Tom Jones is greatly admired not only for the meticulous craft with which it was written, but also for its humor, objectivity, and penetrating psychological depth. It is without a doubt one of the great contributions to the English novel, and as such will always maintain a place of honor in world literature. Through the minute examination of the motives of his characters, Henry Fielding revealed many universal truths about human nature. That he could do so by employing the comic style of mock-heroic literature is all the more extraordinary.
In Volume 3, we find our hero in London. Everything now comes to a crescendo of furious activity and comic missteps. Tom actively pursues Sophia, whom he loves desperately. However, his feelings are misrepresented to her by the wiles of Lady Bellaston, who desires Tom for herself. As other incidents pile into the plot, Tom finds himself becoming ever more estranged from his beloved Sophia. And when Squire Western and Blifil arrive, things look bleak indeed. However, it is always darkest before the dawn, and all's well that ends well.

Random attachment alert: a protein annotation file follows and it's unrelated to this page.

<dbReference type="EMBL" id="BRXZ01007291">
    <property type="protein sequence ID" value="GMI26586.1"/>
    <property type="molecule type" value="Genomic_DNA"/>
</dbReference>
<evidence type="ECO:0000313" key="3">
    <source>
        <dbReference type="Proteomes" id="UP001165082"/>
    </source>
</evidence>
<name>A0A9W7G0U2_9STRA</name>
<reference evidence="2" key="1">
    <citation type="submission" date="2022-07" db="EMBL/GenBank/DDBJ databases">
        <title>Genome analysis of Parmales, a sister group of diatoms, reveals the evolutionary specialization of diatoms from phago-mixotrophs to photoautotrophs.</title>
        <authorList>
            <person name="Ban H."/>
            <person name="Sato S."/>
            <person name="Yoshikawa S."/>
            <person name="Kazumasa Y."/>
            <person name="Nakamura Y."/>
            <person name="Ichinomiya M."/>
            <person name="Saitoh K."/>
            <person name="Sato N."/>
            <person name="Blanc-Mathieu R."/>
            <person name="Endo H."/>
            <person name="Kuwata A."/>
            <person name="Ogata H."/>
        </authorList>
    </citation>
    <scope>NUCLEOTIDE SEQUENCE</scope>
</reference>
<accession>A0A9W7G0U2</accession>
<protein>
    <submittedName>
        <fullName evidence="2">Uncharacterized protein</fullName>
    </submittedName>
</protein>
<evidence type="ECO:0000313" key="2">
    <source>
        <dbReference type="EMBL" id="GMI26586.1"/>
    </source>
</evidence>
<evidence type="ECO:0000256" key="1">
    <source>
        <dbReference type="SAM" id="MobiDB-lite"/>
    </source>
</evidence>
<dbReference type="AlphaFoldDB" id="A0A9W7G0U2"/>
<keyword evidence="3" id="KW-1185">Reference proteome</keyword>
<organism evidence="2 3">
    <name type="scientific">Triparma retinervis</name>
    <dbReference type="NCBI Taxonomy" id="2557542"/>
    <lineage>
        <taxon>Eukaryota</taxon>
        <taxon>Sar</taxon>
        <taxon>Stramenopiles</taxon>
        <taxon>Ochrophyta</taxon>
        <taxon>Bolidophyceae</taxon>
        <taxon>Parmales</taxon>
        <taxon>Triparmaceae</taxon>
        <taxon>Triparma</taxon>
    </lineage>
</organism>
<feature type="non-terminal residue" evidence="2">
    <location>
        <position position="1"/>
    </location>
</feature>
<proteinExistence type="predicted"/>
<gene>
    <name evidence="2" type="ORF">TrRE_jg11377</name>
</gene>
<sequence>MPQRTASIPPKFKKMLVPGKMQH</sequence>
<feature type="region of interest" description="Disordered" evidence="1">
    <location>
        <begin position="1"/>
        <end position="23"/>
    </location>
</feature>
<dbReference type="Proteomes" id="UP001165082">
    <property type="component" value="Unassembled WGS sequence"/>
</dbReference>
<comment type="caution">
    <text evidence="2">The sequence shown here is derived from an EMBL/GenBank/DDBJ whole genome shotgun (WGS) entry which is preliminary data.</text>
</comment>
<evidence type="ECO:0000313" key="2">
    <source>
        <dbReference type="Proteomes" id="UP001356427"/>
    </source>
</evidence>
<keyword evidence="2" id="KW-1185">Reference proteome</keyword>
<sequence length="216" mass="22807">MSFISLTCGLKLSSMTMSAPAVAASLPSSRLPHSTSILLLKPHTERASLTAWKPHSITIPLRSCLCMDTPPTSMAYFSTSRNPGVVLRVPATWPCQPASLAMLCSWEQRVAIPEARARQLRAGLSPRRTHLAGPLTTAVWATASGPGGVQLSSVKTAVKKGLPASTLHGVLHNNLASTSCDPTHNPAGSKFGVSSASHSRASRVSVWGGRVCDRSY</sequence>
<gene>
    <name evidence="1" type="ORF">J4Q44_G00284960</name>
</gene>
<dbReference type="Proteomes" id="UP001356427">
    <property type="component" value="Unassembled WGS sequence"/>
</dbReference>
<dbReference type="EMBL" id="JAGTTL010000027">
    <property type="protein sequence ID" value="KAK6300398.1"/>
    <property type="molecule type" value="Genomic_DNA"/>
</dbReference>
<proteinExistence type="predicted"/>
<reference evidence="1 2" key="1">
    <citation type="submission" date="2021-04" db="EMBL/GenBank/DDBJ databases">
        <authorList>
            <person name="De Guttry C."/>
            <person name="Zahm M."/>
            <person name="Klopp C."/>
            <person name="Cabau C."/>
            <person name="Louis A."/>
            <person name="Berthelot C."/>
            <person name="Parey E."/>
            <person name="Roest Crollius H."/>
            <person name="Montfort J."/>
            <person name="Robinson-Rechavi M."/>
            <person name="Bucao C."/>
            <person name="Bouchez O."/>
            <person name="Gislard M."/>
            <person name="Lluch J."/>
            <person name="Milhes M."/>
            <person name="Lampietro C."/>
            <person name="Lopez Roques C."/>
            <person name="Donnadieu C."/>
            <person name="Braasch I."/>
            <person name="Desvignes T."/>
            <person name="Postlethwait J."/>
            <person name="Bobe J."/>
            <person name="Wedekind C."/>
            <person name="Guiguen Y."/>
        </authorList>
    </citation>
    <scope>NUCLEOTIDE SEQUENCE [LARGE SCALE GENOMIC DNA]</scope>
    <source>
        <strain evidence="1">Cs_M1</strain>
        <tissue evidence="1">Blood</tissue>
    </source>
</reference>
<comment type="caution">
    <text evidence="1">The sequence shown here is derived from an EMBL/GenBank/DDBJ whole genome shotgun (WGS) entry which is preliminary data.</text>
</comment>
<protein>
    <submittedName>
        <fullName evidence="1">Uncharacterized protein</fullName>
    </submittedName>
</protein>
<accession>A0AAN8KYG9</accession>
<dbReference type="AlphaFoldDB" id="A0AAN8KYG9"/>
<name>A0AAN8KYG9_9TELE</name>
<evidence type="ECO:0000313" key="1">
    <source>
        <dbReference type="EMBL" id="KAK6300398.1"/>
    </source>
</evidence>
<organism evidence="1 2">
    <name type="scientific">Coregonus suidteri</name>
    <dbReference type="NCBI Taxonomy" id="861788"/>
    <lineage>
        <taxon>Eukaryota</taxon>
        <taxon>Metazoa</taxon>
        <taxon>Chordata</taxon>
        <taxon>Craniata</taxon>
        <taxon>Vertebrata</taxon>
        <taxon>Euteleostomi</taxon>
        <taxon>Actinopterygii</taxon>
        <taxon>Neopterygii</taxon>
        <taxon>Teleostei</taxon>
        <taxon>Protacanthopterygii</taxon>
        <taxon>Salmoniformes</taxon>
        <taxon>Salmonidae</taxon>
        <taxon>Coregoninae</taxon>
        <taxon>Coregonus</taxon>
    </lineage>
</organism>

©2007 Audio Connoisseur
"Fielding is generally agreed to be an innovating master of the highest originality....He devised what he described as 'comic epics in prose', which are in effect the first modern novels in English....[Tom Jones] is generally regarded as Fielding's greatest." (The Concise Oxford Companion to English Literature)
It depends on the friend. The great moments of humor and enlightenment were punctuations on a much more mundane text. I felt there was too much character development for some, and not enough to others.
Griffin did great, though I couldn't tell the Irish accented characters apart. A lot of emotion, and he pulled off timing on the comic parts perfectly.
Tom is probably like most people--easily influenced by passion yet putting on airs about being full of honor, trust, and dignity.
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